Of course, you already know that I have appropriated the title of Michael Jackson’s famous song. So, who is the man in the mirror? Well, that man is You. There are probably a few exceptions but when we look in the mirror, we see what we want to see. We delude ourselves that we’re the best thing on this side of the earth. The mirror, in a sense, is an object of self deception. That is in absolute agreement with the fact that some mirrors distort the reflected image. This, perhaps, is the reason why it is one of man’s most famous inventions. I picked up a line from a book sometime ago: ‘We are blind to our blindness’. Such powerful words. Let me try to paraphrase that: We are ignorant and unaware that we are. That’s why the Yoruba’s often say: ‘ Ipako onipako laari, aaki ri tara eni’. It is easy to point out another’s flaws.
The man in the mirror,sometimes, makes gargantuan mistakes yet chooses to wriggle his way out instead of going the path of an unreserved apology. The revered Bishop Oyedepo once read a newspaper article upside down. His mistake started the moment he referred to the author of the article as ‘one Tunji Dare’. Anybody who understands English can tell that ‘one’ as used here suggests that Tunji Dare is little known, maybe obscure, in fact. Error one. Tunji Dare is a both a professor and a famed satirist who has been in the game for over thirty years. So, the article talked about the fact that Buhari has been cloned and that a Sudanese is the one at the helm of affairs. The author went on to provide ‘proof’ to substantiate his claims. The Bishop misinterpreted the article and told his mammoth congregation that the man in Aso Rock is Jubril al Sudan and not Buhari. He shored up his claims with ‘ facts’ from Professor Dare’s article. Error two. Bishop Oyedepo encouraged his congregation to pray against modern day slavery and they prayed hard. He missed the satiric bent of the piece.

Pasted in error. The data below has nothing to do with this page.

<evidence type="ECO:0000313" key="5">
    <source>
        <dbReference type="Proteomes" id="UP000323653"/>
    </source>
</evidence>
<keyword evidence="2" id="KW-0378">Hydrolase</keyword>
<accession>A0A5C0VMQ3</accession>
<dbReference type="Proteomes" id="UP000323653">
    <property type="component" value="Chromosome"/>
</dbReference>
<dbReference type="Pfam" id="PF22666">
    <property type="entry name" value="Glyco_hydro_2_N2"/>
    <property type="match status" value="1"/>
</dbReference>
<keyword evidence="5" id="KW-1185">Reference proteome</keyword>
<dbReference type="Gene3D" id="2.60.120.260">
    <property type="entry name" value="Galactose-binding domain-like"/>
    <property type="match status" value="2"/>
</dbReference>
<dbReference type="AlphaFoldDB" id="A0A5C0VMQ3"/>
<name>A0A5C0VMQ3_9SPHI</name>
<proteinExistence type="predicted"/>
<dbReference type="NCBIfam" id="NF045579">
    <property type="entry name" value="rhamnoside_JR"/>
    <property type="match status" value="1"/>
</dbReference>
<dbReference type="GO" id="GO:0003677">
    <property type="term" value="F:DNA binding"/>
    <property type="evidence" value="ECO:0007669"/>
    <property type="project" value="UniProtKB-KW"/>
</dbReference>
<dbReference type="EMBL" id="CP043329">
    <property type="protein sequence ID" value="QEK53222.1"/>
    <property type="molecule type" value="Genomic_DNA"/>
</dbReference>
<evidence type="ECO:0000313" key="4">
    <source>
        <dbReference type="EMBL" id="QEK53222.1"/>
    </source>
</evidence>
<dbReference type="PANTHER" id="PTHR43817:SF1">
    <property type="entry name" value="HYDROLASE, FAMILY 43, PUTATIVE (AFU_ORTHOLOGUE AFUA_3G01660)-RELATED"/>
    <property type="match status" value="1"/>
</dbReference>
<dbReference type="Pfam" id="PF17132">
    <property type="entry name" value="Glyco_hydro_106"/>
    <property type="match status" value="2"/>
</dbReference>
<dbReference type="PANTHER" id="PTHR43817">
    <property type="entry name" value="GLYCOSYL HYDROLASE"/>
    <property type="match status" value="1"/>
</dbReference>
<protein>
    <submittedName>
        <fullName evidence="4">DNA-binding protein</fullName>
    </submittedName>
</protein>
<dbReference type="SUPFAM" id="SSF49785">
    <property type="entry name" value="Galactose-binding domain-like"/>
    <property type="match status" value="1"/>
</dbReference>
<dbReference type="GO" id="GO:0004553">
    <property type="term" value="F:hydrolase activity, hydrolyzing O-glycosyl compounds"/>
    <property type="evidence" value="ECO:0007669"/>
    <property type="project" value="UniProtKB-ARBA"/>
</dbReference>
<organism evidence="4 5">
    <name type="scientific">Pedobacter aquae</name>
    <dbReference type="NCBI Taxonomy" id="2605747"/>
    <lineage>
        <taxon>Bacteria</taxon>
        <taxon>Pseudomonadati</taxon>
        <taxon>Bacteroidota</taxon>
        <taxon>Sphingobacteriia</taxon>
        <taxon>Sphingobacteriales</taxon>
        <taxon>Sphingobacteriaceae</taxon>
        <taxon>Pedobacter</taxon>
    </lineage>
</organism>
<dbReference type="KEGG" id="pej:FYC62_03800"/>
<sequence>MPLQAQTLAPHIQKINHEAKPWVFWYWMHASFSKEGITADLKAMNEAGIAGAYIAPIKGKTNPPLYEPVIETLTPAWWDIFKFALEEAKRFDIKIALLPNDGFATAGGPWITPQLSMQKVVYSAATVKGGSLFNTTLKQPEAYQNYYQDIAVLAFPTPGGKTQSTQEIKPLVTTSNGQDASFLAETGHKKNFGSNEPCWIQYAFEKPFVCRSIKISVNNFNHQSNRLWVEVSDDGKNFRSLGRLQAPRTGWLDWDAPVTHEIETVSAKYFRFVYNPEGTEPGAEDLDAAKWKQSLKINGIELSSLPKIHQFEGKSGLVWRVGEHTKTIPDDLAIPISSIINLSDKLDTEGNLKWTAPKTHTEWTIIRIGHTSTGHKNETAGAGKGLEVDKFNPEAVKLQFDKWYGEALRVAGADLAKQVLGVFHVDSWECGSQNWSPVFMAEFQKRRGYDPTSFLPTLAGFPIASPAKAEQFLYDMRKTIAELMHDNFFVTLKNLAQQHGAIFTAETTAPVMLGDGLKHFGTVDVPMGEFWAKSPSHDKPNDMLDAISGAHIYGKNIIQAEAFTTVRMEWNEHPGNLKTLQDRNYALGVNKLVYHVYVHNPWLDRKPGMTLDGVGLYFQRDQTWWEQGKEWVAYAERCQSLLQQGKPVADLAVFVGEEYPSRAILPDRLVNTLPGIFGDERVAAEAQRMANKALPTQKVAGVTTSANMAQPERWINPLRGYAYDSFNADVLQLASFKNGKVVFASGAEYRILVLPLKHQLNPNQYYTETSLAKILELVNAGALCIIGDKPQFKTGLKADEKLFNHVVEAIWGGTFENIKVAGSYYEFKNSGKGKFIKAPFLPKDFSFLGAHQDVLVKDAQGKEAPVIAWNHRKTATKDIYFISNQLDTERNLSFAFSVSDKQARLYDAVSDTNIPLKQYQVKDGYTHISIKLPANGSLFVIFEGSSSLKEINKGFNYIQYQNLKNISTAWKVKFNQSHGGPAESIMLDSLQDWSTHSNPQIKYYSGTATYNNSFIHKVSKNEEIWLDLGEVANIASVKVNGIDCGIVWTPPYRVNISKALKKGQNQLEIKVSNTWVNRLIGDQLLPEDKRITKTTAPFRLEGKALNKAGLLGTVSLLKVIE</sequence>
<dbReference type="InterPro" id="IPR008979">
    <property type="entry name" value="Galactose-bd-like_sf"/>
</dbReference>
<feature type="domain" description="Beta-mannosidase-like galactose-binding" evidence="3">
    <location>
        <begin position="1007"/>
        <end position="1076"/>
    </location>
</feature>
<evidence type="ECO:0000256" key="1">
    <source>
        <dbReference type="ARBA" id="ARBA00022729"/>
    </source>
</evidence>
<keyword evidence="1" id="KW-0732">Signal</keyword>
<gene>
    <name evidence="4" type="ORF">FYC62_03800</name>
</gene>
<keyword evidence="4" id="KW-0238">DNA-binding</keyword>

If our knowledge of a particular field is limited, it behoves us to find out from those who know. The Bishop certainly didn’t. His media and editorial board chairman, Professor Folarin came hard in his defence. He claimed the Bishop knew the piece was a satire. Now, this is the error of errors. Which is easier? To tell a blatant lie or tell the truth. Why deify the man and give folks the impression he is incapable of making mistakes? Let’s be honest, it is easier to lie. It is divine, however, to tell the truth and admit we had goofed. There is an Oyedepo in all of us. The man in the mirror rarely admits publicly that he’s wrong. It is instructive to note that the idea that Buhari is dead and has been replaced by Jubril originated from Nnamdi Kanu’s twisted mind. Sadly, many people still believe Buhari is dead and that the whole world, including America’s king of rants Donald Trump, is enmeshed in a conspiracy of silence.
The man in the mirror is incredibly selfish. Oscar Wilde has provided a sound definition of selfishness: ‘ Selfishness is not living as one wishes to live, it is asking others to live as one wishes to live.’ Nigerian politics is a study in selfishness. When Governor Ambode’s rift with his god father became public knowledge and the former realised the governorship was slipping away, he quickly called a press conference where he thoroughly slandered Sanwo-olu his opponent at the primaries. He claimed the man was once arrested for spending fake dollars in America. He also told us his opponent was mentally unfit to govern because he had been a patient at the Gbagada General Hospital. In the characteristic manner of politicians, he added:’ We don’t want to talk about all the things we know’. The question is, what’s there to talk about again? Whether we agree or not, there is an Ambode in all of us. The degree to which he manifests, however, varies.
The man in the mirror is often deceptive. When we were still in the north, one of my friends had a girlfriend whom he loved immensely. I remember on one occasion, he collected his meagre allowance of N9,500 and sent it straight to the girl. My friend was so sure they would end up together. After all, they met in the university and both were members of the same fellowship. Both were committed; both blazed amazing spiritual fire. My friend was posted to serve in Kebbi. She was sent to Kano. I have often maintained that service year is the litmus test of all relationships. Any relationship that survives it may last a life time. Long story short, all the while that my friend was sending money to the girl, she was warming the bosom of another another Christian brother. Perhaps to a lesser degree, we’re mostly like this lady. When we stand before the mirror we know who we are but that’s not what we see. We are blind to our faults but can easily pinpoint other people’s infelicities.
The man in the mirror must change. By now, it is probably apparent to all Nigerians that the present government is just as clueless as a man in a strange land. It is an overstated fact that we must be the change we want to see in the world. It is possible for the earth to be Heaven’s anteroom if we all strive to be a little better than we were the previous day. Just think about it, the man in the mirror must exhibit God’s nature; not his own wicked propensities.